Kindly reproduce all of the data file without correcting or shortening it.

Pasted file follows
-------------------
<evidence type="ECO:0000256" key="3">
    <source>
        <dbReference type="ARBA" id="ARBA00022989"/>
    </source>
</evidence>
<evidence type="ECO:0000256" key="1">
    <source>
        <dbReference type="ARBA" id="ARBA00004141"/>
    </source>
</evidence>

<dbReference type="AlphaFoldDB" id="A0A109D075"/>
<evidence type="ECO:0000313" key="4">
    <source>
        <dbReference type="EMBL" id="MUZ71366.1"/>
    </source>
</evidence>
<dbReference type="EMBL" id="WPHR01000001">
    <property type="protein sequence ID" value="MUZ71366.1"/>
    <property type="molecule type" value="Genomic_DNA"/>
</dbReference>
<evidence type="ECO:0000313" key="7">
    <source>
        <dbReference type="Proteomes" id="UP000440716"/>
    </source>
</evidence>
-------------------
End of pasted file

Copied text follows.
<evidence type="ECO:0000256" key="3">
    <source>
        <dbReference type="ARBA" id="ARBA00022989"/>
    </source>
</evidence>
<evidence type="ECO:0000256" key="1">
    <source>
        <dbReference type="ARBA" id="ARBA00004141"/>
    </source>
</evidence>

<dbReference type="AlphaFoldDB" id="A0A109D075"/>
<evidence type="ECO:0000313" key="4">
    <source>
        <dbReference type="EMBL" id="MUZ71366.1"/>
    </source>
</evidence>
<dbReference type="EMBL" id="WPHR01000001">
    <property type="protein sequence ID" value="MUZ71366.1"/>
    <property type="molecule type" value="Genomic_DNA"/>
</dbReference>
<evidence type="ECO:0000313" key="7">
    <source>
        <dbReference type="Proteomes" id="UP000440716"/>
    </source>
</evidence>